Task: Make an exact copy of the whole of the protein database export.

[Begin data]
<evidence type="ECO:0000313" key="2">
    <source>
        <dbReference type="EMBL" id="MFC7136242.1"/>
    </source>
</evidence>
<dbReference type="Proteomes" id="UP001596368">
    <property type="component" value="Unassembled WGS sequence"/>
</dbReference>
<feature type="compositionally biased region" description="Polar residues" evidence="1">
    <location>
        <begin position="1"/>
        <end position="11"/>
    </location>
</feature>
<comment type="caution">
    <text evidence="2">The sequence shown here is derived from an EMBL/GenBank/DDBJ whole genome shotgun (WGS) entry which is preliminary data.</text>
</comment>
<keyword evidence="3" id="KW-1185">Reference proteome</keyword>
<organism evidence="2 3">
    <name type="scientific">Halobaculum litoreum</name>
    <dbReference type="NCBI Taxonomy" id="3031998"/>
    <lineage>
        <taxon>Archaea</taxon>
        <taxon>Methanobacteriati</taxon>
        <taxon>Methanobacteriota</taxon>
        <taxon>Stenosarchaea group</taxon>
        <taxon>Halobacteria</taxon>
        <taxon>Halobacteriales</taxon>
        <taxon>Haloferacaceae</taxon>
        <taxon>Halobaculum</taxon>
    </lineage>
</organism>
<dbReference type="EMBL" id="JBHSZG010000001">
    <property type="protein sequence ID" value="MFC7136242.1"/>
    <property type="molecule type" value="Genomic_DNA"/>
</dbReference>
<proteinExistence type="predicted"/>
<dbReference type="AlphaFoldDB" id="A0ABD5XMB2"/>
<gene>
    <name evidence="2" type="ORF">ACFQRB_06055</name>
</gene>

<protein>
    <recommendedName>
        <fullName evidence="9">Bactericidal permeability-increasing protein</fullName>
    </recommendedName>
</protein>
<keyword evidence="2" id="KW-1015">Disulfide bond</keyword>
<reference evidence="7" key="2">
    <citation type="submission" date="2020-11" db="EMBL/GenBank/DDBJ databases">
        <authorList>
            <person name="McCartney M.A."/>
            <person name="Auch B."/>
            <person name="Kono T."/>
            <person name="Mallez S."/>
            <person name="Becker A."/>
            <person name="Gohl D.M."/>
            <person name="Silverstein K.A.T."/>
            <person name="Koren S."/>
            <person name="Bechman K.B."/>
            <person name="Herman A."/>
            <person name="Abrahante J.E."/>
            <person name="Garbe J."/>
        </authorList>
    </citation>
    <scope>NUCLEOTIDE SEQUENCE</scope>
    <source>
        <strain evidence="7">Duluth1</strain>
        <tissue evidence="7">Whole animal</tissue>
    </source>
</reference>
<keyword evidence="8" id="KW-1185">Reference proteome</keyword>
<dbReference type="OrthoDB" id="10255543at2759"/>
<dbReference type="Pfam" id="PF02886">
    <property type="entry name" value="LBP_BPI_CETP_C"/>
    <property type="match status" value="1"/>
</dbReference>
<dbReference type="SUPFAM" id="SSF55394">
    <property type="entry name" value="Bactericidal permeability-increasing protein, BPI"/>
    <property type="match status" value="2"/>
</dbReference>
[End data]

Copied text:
<evidence type="ECO:0000313" key="2">
    <source>
        <dbReference type="EMBL" id="MFC7136242.1"/>
    </source>
</evidence>
<dbReference type="Proteomes" id="UP001596368">
    <property type="component" value="Unassembled WGS sequence"/>
</dbReference>
<feature type="compositionally biased region" description="Polar residues" evidence="1">
    <location>
        <begin position="1"/>
        <end position="11"/>
    </location>
</feature>
<comment type="caution">
    <text evidence="2">The sequence shown here is derived from an EMBL/GenBank/DDBJ whole genome shotgun (WGS) entry which is preliminary data.</text>
</comment>
<keyword evidence="3" id="KW-1185">Reference proteome</keyword>
<organism evidence="2 3">
    <name type="scientific">Halobaculum litoreum</name>
    <dbReference type="NCBI Taxonomy" id="3031998"/>
    <lineage>
        <taxon>Archaea</taxon>
        <taxon>Methanobacteriati</taxon>
        <taxon>Methanobacteriota</taxon>
        <taxon>Stenosarchaea group</taxon>
        <taxon>Halobacteria</taxon>
        <taxon>Halobacteriales</taxon>
        <taxon>Haloferacaceae</taxon>
        <taxon>Halobaculum</taxon>
    </lineage>
</organism>
<dbReference type="EMBL" id="JBHSZG010000001">
    <property type="protein sequence ID" value="MFC7136242.1"/>
    <property type="molecule type" value="Genomic_DNA"/>
</dbReference>
<proteinExistence type="predicted"/>
<dbReference type="AlphaFoldDB" id="A0ABD5XMB2"/>
<gene>
    <name evidence="2" type="ORF">ACFQRB_06055</name>
</gene>

<protein>
    <recommendedName>
        <fullName evidence="9">Bactericidal permeability-increasing protein</fullName>
    </recommendedName>
</protein>
<keyword evidence="2" id="KW-1015">Disulfide bond</keyword>
<reference evidence="7" key="2">
    <citation type="submission" date="2020-11" db="EMBL/GenBank/DDBJ databases">
        <authorList>
            <person name="McCartney M.A."/>
            <person name="Auch B."/>
            <person name="Kono T."/>
            <person name="Mallez S."/>
            <person name="Becker A."/>
            <person name="Gohl D.M."/>
            <person name="Silverstein K.A.T."/>
            <person name="Koren S."/>
            <person name="Bechman K.B."/>
            <person name="Herman A."/>
            <person name="Abrahante J.E."/>
            <person name="Garbe J."/>
        </authorList>
    </citation>
    <scope>NUCLEOTIDE SEQUENCE</scope>
    <source>
        <strain evidence="7">Duluth1</strain>
        <tissue evidence="7">Whole animal</tissue>
    </source>
</reference>
<keyword evidence="8" id="KW-1185">Reference proteome</keyword>
<dbReference type="OrthoDB" id="10255543at2759"/>
<dbReference type="Pfam" id="PF02886">
    <property type="entry name" value="LBP_BPI_CETP_C"/>
    <property type="match status" value="1"/>
</dbReference>
<dbReference type="SUPFAM" id="SSF55394">
    <property type="entry name" value="Bactericidal permeability-increasing protein, BPI"/>
    <property type="match status" value="2"/>
</dbReference>